Just to give you some idea of how utterly ridiculous this is, I checked the e-gold site and figured out the total amount of e-gold in circulation for all current accounts. You can verify the total amount of money in the entire e-gold system (the actual number will fluctuate somewhat depending on the movement of the gold market) by looking at the Examiner page, finding the amount of gold currently in circulation and multiplying it by the current exchange rate. This figure comes to $55,546,056, or about $55.5 million based on the current price of gold. This is a lot of money of course, but if you do the math, you will find that it is a virtual drop in the bucket compared to the figure cited on the statistics page. In other words, it is mathematically impossible for that figure to be anywhere close to accurate!

Just to top off this program’s scammy aura, they offer 20% referral commissions, which is quite high for this kind of program (it’s usually around 5-10 percent), and they even manage to misspell the word commission as “commision” in the display bar for the referral bonuses.

Easyberich.com: This site has a nice picture of a globe in the upper left corner and a chart with updated gold prices in the left side panel, but it’s pretty much all downhill from there. They claim to provide the “highest quality investments available” while pretending that they can somehow pay out up to 850% of your spend after only one day! The introductory text under the header contains an awkward run-on sentence and at least three misspellings/typos. The text on the other pages of the site is essentially duplicated from other stock HYIP scripts (and retains all of the stock grammatical errors too). They do not even bother to quote a figure for the total amount of deposits.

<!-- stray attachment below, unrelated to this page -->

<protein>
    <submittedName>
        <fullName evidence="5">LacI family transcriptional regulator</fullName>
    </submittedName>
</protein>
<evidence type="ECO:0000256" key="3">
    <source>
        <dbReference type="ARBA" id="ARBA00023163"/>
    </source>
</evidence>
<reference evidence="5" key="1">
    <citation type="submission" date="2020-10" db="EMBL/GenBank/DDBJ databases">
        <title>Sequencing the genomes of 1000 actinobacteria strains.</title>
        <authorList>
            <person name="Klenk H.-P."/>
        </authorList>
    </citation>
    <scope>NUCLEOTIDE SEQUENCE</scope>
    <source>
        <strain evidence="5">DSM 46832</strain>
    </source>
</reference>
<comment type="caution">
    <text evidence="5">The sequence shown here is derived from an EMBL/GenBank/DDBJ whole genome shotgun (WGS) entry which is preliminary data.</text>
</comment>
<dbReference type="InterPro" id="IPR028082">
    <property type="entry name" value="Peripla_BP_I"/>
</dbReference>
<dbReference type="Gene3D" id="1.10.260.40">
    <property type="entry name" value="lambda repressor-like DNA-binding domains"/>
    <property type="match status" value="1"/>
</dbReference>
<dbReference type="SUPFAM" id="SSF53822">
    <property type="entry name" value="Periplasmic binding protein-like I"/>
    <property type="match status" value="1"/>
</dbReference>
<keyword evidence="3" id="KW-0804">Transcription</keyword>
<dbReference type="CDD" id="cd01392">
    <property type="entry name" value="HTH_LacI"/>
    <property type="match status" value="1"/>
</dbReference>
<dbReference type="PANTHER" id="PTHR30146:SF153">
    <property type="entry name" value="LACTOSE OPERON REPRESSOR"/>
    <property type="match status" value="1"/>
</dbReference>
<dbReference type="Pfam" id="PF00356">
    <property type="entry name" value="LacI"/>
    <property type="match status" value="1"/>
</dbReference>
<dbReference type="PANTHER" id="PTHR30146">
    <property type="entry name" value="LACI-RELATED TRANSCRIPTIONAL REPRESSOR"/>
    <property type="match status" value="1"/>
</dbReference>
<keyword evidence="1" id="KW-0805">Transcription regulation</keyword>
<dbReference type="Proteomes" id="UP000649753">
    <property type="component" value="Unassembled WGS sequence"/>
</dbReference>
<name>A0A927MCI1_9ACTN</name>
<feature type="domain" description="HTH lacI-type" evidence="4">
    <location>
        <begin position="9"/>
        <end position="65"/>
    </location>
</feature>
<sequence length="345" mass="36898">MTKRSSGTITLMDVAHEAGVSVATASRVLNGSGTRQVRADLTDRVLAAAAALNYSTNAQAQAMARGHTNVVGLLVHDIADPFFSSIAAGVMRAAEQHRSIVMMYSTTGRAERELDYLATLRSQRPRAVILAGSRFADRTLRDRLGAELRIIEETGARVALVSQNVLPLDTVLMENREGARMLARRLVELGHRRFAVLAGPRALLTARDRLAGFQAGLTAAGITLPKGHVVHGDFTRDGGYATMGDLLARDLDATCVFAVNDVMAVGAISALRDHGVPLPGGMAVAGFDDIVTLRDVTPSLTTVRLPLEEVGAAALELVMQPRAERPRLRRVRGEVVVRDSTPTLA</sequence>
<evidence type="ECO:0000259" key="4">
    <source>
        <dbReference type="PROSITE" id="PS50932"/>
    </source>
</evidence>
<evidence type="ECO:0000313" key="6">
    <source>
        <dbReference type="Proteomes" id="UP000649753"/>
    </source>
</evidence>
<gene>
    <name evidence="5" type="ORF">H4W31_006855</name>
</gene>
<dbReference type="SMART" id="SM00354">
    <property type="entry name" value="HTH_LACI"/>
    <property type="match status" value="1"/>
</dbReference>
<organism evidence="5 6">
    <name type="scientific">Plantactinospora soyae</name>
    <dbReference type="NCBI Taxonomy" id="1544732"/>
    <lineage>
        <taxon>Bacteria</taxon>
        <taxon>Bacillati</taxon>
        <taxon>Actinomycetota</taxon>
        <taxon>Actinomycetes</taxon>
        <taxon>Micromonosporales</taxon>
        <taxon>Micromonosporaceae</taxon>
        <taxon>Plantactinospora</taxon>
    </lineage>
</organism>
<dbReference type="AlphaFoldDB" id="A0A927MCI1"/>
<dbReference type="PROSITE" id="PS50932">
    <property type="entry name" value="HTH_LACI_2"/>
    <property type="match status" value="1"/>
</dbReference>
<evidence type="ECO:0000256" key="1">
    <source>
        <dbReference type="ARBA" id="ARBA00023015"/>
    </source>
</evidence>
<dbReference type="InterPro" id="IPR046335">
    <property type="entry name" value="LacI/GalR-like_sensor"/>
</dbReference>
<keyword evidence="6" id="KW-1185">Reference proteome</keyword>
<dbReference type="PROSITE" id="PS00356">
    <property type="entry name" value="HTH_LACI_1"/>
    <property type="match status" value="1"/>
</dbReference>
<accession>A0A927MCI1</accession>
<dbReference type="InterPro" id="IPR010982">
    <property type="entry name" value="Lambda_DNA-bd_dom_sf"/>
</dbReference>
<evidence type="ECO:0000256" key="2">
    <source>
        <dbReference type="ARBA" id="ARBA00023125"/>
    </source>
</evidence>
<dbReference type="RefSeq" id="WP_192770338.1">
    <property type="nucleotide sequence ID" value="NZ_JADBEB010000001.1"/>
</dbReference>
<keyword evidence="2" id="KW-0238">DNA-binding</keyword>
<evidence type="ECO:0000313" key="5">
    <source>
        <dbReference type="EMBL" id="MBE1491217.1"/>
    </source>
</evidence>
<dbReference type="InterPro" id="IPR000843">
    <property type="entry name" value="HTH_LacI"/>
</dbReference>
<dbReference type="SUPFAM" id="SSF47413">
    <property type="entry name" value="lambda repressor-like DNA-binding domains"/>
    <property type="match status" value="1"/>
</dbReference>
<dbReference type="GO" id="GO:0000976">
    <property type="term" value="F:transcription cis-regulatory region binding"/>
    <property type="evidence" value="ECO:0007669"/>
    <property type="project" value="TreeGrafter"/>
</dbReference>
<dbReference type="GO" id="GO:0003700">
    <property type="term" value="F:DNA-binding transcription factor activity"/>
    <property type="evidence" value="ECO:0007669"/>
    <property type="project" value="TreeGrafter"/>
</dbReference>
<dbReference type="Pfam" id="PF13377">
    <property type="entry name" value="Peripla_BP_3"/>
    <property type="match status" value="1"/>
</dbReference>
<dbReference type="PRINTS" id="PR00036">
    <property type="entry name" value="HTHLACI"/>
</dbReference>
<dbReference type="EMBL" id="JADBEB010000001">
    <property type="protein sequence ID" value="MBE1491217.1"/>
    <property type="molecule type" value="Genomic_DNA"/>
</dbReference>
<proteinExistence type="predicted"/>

Payoutdaily.com: This site’s header graphic has a picture of two people talking on cell phones pasted over a picture of an executive office/boardroom type of table in an attempt to make them look very businesslike. The introductory text is written in broken English and tries to convince us that they are splitting your invested funds between Forex trading and bank accounts to “insure” it. They claim to pay out from 555-999% of your spend after one day and a whopping 5555-9999% after one week. They quote a figure of $28.807 quadrillion, or $28,807 trillion for the amount of total deposits. The text on the FAQ page is mostly duplicated from the stock scripts, although it appears that they actually attempted (and mostly failed) to write one or two of their own sentences. Overall, this program is such a joke that it probably belongs in the “Humor” section.

Meanwhile, I will keep you posted on other sightings of these types of programs so that gullible newbies will know what to look for, and unless they are incredibly stupid, can avoid them. I often see these sites being promoted in PTR programs and traffic exchanges, and have already bookmarked a few others that I have not yet reviewed here.